Boyden Executive Search

Employee health programmes can be a good investment in worker productivity, but if they inflict stress or invade privacy, they can also backfire.

Health and wellness programmes start with good intentions. If they help keep employees healthy and productive, everyone wins. But in practice, the outcomes are not always straightforward. A decades-long plan at U.S. multinational Johnson & Johnson (J&J) focused on changing employees’ habits, helping them lose weight, stop smoking and the like. According to J&J, the programme allowed it to lower its medical costs and helped lessen heart disease and high blood pressure among workers. It is reasonable to infer that these changes brought about productivity gains.

However, the effects of employee wellness programmes or workplace health promotion are more nuanced. The University of Connecticut, in a 2015 study, “The Productivity Dilemma in Workplace Health Promotion”, took a closer look. It found that in 2005-2008, there was a steep rise in alcohol use, depression and stress among J&J employees. Around this time, the company had set a target of raising productivity by 9% a year. Correlation is not causation, but there could be a lesson here: A programme meant to boost worker productivity can be undercut by high productivity demands.

The return on investment of wellness programmes is difficult to quantify, and companies rarely do. More commonly, they operate on a set of assumptions. A study from RAND Europe, contrary to popular belief, found no conclusive evidence linking bad habits and worker productivity. Instead, productivity problems were more often associated with lack of sleep, financial concerns and mental health issues, all of which can arise from work-related stress, The Economist reports.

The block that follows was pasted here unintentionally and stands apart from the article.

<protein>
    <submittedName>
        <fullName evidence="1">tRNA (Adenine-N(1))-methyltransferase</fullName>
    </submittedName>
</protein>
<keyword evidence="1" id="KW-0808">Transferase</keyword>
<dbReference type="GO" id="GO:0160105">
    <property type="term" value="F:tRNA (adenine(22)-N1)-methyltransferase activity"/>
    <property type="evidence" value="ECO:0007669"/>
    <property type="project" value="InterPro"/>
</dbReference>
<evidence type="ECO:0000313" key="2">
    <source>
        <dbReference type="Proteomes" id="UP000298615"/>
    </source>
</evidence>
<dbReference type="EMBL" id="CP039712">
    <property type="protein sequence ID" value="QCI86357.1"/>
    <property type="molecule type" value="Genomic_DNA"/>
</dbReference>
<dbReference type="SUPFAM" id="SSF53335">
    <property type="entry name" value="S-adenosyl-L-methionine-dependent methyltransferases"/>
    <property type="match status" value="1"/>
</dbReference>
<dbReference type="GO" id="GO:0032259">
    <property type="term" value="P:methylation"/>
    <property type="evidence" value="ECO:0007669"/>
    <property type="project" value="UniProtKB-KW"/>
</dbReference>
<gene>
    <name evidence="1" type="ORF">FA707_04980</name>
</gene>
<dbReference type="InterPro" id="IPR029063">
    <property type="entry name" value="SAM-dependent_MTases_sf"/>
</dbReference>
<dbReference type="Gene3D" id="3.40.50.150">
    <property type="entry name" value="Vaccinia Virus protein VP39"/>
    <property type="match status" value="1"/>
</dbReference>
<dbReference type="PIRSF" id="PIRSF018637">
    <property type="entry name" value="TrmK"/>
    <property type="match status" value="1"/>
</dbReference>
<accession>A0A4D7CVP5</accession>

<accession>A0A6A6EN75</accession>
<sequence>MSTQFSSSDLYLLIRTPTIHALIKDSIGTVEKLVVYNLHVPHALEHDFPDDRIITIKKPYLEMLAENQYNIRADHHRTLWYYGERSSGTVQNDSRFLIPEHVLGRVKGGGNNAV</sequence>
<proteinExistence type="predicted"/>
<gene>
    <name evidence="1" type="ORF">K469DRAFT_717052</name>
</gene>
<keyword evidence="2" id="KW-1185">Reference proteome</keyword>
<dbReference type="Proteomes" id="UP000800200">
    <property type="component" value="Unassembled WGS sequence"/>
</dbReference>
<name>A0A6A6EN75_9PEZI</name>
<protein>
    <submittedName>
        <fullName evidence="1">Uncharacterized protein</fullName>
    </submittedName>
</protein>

Health programmes that target employee behaviours can also raise privacy issues; with the advent of connected devices, this risk has never been more acute. At some companies, employees wear fitness trackers that monitor their exercise and sleep habits. Often there are incentives tied to meeting goals. Voluntary participation, which is the norm, makes the practice no less invasive.

In countries where the health system depends on insurance, more of the burden of health maintenance shifts to individuals. In this context, there may be a better case for monitoring employee behaviours with connected devices. But even in the UK, which has a public health service, the share of employees who were offered wearable devices by their employer rose by 37%, based on research from 2017.

The use of technology to monitor employees as part of employee wellness initiatives is growing more common, and taking on more insidious forms. Some firms have already realized the science fiction vision of devices implanted under their workers’ skin. This gives employees the ability to open doors and pay for on-campus meals, but it’s fair to say such measures go too far. Perhaps workplace health promotion would be more effective if it focused on improving morale and instilling a sense of ownership and belonging, rather than on a bottom-line productivity agenda.

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